15B: The epigram to your poem “Voltage” is from Jaques Lacan: “The best image to sum up the unconscious is Baltimore in the early morning.” There’s a LOT about Baltimore, especially the seamy side, in this collection. You’re from there, why this literary obsession with your hometown? Will you be writing about Salt Lake City some time with the same verve?
RD: I seriously doubt I’ll ever write about Salt Lake City—or about any other city—with anything remotely resembling how I write about Baltimore. As you note, I’m from there, it’s my hometown, so it’s my heart and head, my home, my reference point, including for example smells: what does this smell like? Is it like something I smelled growing up in Baltimore? But also, very importantly, from the age of four I grew up with my father and stepmother just outside Baltmore’s city line, and my mother lived in the city itself, in an area called Fell’s Point and in a contiguous area called Butcher’s Hill. My brother and I would spend weekends in the city with our mother, and longer times in summers. So urban Baltimore was both utterly familiar and exotic at the same time. And the city carried, still carries, a particular kind of emotional weight it wouldn’t have if my parents’ living situations hadn’t been what they were.
15B: What are you working on now and will its content be similar to your first book?
RD: I’m working on a second book of poems, tentatively titled Dislocation. Some of the content is similar to Bastard Heart: urban spaces, particulary Baltimore, recur, as do childhood events; also divorce’s aftermath, which you see starting in the first book. But there are new areas of content and of form that I’m working with in the new collection: I’m trying to intertwine the Pastoral through the collection, for example, both in its sense of a type of physcial space and in its sense as a kind of social space. Formally, I’m experimenting with poems and parts of poems which appear to be fragments, appear to be broken pieces, as if the whole poem does lie elsewhere, though in fact it doesn’t: what’s on the page really is the whole thing, that’s it. A series of poems in the new collection, “Broken Sonnets,” lives on the page and on the Web, an installation of visual poetry—the series, in progress, was published in the now-online journal Quarterly West a couple of years ago.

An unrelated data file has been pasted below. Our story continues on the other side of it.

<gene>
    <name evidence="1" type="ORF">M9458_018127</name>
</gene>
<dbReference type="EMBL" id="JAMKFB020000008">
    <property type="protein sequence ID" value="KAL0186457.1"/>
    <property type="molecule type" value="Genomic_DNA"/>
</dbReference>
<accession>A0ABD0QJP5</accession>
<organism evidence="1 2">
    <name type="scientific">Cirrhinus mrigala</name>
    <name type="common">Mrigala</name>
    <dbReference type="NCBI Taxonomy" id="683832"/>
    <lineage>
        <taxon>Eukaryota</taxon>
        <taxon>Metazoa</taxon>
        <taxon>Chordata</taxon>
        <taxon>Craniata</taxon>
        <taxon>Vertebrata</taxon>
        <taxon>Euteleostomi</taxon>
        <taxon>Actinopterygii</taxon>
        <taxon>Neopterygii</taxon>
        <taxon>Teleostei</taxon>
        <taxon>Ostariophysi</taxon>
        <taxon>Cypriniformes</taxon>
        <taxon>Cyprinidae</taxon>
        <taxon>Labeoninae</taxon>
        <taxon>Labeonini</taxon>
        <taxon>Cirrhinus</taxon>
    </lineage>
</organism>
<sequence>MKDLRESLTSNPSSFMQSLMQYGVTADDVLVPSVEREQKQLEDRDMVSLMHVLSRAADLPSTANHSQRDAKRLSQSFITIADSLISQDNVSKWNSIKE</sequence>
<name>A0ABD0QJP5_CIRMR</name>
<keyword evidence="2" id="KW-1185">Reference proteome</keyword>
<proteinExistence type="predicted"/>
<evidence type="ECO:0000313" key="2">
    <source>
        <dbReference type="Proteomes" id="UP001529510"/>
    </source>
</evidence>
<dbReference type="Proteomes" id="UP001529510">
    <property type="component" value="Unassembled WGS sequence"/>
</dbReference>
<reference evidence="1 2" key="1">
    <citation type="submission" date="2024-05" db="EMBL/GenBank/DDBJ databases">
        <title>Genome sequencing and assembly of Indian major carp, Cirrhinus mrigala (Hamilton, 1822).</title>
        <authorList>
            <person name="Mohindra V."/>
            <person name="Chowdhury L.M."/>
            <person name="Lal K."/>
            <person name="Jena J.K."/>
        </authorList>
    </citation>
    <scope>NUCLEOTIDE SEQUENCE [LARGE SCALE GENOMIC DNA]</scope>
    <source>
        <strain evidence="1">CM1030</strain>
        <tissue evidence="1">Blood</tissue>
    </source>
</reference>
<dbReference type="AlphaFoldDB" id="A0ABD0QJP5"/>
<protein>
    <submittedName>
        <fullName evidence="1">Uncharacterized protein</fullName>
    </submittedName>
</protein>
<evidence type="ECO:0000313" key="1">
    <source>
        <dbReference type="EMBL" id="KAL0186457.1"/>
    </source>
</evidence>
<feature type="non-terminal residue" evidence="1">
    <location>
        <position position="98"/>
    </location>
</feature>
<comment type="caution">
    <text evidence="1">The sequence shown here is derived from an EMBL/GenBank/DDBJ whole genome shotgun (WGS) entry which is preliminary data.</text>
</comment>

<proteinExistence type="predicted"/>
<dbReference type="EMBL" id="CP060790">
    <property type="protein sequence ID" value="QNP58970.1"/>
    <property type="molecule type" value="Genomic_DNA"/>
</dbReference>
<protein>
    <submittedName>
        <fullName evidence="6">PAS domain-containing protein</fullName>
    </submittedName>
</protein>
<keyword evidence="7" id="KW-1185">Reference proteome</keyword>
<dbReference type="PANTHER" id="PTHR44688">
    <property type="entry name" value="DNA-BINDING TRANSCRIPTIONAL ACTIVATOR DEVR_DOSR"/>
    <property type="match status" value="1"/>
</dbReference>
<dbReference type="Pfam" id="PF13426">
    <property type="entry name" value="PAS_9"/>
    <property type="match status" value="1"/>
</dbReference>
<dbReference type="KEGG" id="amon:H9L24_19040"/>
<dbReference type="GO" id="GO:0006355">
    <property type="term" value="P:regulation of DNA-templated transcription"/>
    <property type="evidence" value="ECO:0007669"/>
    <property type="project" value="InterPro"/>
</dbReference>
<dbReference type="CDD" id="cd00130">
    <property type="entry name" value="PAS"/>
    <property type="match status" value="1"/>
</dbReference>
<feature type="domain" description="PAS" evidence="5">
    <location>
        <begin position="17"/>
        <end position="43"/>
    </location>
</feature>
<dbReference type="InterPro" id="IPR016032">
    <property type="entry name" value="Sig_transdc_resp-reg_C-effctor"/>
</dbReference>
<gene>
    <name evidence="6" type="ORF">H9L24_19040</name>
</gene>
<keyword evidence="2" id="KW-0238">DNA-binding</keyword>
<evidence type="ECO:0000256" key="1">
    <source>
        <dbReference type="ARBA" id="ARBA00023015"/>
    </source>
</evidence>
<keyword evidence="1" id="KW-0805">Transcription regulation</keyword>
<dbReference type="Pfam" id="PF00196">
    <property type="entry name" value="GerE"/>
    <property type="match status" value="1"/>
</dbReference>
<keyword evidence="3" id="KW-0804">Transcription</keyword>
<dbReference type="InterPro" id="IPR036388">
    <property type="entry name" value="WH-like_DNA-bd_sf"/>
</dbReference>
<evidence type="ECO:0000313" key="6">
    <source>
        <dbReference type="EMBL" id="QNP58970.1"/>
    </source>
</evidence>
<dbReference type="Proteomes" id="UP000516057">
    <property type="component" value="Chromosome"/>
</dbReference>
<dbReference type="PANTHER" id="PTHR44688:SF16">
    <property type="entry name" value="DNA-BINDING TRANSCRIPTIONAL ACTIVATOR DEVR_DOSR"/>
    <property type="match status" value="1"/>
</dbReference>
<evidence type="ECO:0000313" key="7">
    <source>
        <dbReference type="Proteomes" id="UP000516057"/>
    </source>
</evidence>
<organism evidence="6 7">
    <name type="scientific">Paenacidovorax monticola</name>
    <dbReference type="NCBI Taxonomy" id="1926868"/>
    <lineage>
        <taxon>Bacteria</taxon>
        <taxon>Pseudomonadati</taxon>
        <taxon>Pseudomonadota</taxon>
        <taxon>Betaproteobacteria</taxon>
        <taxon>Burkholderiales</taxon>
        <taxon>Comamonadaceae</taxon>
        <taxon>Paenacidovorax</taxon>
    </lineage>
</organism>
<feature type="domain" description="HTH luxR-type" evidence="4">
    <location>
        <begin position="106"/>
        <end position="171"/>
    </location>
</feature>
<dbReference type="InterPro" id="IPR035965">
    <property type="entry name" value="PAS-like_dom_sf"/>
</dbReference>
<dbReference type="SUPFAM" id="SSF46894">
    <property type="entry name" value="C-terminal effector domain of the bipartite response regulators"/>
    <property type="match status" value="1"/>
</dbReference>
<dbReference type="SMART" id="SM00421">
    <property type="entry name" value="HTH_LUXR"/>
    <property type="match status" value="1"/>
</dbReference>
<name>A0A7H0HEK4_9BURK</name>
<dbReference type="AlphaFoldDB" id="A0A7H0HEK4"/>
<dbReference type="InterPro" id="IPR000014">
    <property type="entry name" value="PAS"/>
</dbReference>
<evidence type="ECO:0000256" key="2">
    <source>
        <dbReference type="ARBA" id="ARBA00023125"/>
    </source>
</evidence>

by Raphael Dagold
“The best image to sum up the unconscious is Baltimore in the early morning.”
Aaron believes he can send voltage
with lantern batteries hooked in series
through the air to his balsa airplane.
It’ll fly across his room, even beyond,
as far as the small harbor where we talk,
bumming around on cobblestones, looking
for cigarette butts with enough tobacco
left for Aaron to smoke. In the middle distance,
a tug pulls a trash barge, gulls squalling
over the heap. Nearer, almost close enough
to touch, the red-painted shark mouth
of the USS Torsk gleams its jagged teeth
toward Broadway Market, its produce stands,
fishmongers, greasy dives. Aaron again explains
his theory of voltage, how #14 bellwire
from Sam and Delbert’s Variety is perfect
for the popsicle-stick windings.
The unlit skeleton of the Domino Sugar neon
traces itself against the blue sky across the harbor.
Down the block, pigeons light
on the Angel Tavern’s sign, marking
its wooden wings with white dirt.
Reprinted with permission from the author. Copyright, 2014, Raphael Dagold.
Born and raised in Baltimore, Maryland, Raphael Dagold‘s first book, Bastard Heart, was published by Silverfish Review Press in February 2014. His poems, fables, and photographs have appeared in Frank, Northwest Review, Born, Western Humanities Review, Indiana Review, and other publications; a fable is included in Persea Books’ Sudden Flash Youth: 65 Short-Short Stories. He holds an MFA in Poetry from the University of Oregon and currently is a PhD candidate in Creative Writing and Literature at the University of Utah. Dagold has taught writing and literature at the University of Utah, Lewis and Clark College, and other institutions, including nine years as a Writer in the Schools in Portland, Oregon. He has won fellowships and awards from the Ucross Foundation, Oregon Literary Arts, the Association of Writers and Writing Programs, and other organizations. Also an accomplished woodworker, Dagold ran his own business making custom cabinets and furniture for fifteen years in Portland before entering the University of Utah’s PhD program in 2010.
David Pace is a writer and literary editor of 15 Bytes. Author of the novel “Dream House on Golan Drive,” (Signature Books), his creative work has also appeared in Quarterly West, ellipsis…literature and art, Alligator Juniper, Sunstone, Dialogue and reprinted/posted in Phone Fiction. His by-line has also appeared in the Christian Science Monitor, American Theatre, Huffington Post and elsewhere. www.davidgpace.com